Calls for protest in Kuwait as banned book list reveals extent of censorship
Kuwaiti liberals are calling for demonstrations on Saturday against what they describe as staggering levels of book censorship which has blocked an estimated 4,400 titles from reaching the state’s bookshops and libraries during the past five years.
#Banned_In_Kuwait and #Don’t_Decide_For_Me have trended on Twitter as authors and followers of literature protested against the authorities' decision to ban works including One Hundred Years of Solitude by Gabriel García Marquez as well as books by Palestinian Mourid AlBarghouti and Egypt’s Radwa Ashour.
Participants responded to the hashtag by posting images of books from their home libraries which were once permitted in Kuwait but have now been added to the expanding list of prohibited titles.
In a conference earlier this month, Khaled Al Shatti, a member of Kuwait's parliament, said the Ministry of Information had informed him, in response to his inquiries, that 4,390 books had been banned in the Gulf state in the past five years.
Mohamed Al Awash, a spokesperson of the Ministry of Information who is also an assistant deputy for press and publication, told Middle East Eye that the ministry was only implementing laws ratified by an elected assembly, and that the majority of the committee tasked with censoring publications are academics and specialists in the industry, and not from the ministry itself.
"We have asked authors and publishers affected by these decisions to reach out to another committee within the ministry, of different members, to have the block reconsidered. They can also reach out to court. We are flexible and open for discussion," said Al Awash, who pointed out that that the banned titles are a mere fraction - or around 15 percent - of the total amount of titles that have been approved in the same period.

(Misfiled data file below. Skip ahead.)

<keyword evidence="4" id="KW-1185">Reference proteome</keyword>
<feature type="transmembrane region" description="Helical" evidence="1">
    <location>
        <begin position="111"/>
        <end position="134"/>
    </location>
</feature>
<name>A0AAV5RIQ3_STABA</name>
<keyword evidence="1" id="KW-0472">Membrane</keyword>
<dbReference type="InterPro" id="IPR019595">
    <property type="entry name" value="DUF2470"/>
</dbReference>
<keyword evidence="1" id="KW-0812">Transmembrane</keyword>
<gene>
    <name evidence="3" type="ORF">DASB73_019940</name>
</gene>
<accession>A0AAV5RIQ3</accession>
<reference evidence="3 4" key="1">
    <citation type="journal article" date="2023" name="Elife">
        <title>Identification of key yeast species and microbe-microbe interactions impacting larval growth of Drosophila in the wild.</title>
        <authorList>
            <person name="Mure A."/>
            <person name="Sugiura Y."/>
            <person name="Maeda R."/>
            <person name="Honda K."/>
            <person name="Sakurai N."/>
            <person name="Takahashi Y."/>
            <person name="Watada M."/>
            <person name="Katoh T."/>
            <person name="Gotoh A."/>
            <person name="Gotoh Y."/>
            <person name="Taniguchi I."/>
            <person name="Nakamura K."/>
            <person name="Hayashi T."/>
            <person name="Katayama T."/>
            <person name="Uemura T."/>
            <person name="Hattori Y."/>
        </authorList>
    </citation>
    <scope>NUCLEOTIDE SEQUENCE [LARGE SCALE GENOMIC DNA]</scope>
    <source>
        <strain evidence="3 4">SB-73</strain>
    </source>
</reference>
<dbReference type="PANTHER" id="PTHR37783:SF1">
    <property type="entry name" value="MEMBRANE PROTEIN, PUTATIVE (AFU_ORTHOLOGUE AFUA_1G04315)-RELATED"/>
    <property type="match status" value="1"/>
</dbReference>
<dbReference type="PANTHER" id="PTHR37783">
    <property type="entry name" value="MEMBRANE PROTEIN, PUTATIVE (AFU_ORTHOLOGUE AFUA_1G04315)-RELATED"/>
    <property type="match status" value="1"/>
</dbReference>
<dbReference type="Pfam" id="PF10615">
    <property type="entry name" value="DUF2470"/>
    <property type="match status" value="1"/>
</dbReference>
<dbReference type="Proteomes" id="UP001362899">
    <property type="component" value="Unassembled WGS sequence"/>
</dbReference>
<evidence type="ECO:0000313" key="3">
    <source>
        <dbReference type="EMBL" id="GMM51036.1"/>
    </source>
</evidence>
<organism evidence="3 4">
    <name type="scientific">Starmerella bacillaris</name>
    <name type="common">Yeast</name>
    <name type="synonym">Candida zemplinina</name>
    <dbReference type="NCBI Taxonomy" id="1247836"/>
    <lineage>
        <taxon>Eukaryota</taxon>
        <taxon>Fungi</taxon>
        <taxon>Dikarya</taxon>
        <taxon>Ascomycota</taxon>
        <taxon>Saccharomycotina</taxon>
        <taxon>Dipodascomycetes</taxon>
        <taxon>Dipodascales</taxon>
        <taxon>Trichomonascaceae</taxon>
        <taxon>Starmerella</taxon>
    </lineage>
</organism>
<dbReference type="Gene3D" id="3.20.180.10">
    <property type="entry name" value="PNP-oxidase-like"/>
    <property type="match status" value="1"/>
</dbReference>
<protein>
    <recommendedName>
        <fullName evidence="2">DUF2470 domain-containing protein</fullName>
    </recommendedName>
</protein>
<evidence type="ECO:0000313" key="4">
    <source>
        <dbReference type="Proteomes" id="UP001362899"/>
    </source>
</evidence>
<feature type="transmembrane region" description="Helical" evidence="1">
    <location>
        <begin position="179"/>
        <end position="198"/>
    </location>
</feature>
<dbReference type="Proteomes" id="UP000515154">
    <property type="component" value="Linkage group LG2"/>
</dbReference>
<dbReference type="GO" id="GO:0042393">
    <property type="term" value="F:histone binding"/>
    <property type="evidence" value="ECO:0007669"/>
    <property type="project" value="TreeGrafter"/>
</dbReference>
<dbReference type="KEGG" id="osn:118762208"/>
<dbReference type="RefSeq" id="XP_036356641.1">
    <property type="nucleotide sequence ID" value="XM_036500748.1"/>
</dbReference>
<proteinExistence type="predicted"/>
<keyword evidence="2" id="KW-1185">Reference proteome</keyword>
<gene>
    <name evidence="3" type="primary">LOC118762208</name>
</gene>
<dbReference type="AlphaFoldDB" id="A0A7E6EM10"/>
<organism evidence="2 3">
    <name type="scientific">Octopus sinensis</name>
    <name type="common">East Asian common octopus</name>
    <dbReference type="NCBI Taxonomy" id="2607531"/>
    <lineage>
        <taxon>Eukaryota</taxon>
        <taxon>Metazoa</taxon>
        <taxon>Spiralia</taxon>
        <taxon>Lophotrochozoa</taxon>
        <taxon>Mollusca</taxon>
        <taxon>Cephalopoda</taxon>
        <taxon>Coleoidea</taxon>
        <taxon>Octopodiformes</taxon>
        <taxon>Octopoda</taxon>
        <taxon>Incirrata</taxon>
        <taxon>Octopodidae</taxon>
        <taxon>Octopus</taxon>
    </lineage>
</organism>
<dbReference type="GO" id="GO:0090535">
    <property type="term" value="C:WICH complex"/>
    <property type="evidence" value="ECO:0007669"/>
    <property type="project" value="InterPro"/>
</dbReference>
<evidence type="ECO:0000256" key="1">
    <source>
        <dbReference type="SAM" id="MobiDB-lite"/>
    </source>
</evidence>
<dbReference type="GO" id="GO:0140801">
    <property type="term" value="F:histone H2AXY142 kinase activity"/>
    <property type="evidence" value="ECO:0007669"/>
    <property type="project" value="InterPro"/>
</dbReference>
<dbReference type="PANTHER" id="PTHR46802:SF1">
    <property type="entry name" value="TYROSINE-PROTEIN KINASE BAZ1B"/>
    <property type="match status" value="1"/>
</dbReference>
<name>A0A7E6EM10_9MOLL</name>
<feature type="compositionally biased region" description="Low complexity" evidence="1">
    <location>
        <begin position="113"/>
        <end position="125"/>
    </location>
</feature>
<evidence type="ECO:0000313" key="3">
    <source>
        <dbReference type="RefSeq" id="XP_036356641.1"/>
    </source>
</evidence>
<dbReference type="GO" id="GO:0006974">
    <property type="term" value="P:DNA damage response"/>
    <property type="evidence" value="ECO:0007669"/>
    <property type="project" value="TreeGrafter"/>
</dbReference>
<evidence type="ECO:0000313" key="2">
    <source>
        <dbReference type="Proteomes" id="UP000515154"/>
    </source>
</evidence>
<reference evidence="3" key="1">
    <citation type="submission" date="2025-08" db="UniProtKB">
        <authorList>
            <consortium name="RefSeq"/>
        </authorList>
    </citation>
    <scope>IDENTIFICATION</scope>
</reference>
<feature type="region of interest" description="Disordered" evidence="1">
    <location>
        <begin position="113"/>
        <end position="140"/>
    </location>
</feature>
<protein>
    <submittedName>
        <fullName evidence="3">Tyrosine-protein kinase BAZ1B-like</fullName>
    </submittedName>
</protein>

But the revealed number of banned books has dismayed many Kuwaitis who regarded the restrictions as symptomatic of a tightening grip on freedom of expression.
The oil-rich state was once considered the foremost patron of arts and culture among Gulf states but has now fallen behind the rapidly-developing capitals in the region.
“Those who ban you from reading today won’t hesitate to block websites tomorrow, or stop you from ordering books from abroad,” said Fatima Al Matar, a professor of Law in Kuwait University.
Translation: We will stand. We'll say no to banning books. No to restraining minds. Stand with us: Saturday 15/9 1700-1800 at Erada Square. #Stand_for_Your_Freedom_of_Thought #Banned_in_Kuwait #Don't_Decide_for_Me
Kuwaiti columnist Hassan Al Eissa described censors as “butchers of literature” carrying out “a massacre against thought” in an article headlined “What are you afraid of?” in the liberal Al Jarida newspaper on Thursday.
Non-Kuwaitis have also taken part in the debate, including Palestinian author and poet Rola Hassan.
Translation: "The country where Hanzala of Nagy Al Ali was created, and where Ghassan Kanafani wrote his first novel and some of the most important... Kuwait, where Ahmed Matar raised his poem and placards.. Kuwait were Al Sayyab was treated.. Kuwait lived a very promising democratic experiment. Why is it relapsing?'
Others have voiced solidarity with the government’s decision. Hayyat Alyaquot, an author and publisher tweeted “Those who call for the assassination of censorship themselves apply censorship on their kids, purchase applications and edit settings. They themselves are the 'Deep State', 'Dominating Authority' and 'Dictator Censorship' but in the form of a caring mother and protective father.”
Censorship is not a new practice by Kuwait's authorities. International music retailer Virgin Megastore closed its doors in the state in 2012 due to censorship of albums and artwork, following in the footsteps of supplier Music Master.
"Kuwait has had more religious censorship of debates and entertainment than many other Gulf states, due, somewhat paradoxically, to its relatively open political system. That conservative trend seems to be weakening, giving younger Kuwaitis the opportunity to challenge these norms," said Kristin Diwan, senior resident scholar at the Arab Gulf States Institute in Washington.
"The new generation across the Gulf is much more interested in new avenues of self-expression, in the arts, literature and music."
Regardless of the turnout for protests on Saturday, it will mark a return of rallies to the streets of Kuwait which have gone quiet after years of political deliberation that has made the country the most democratic out of the six-member GCC.
Kuwait's once-fierce opposition, who caused repeated cabinet resignations between 2006 and 2012 over allegations of corruption and misconduct, have largely quietened after a clampdown that has landed some of them in jail.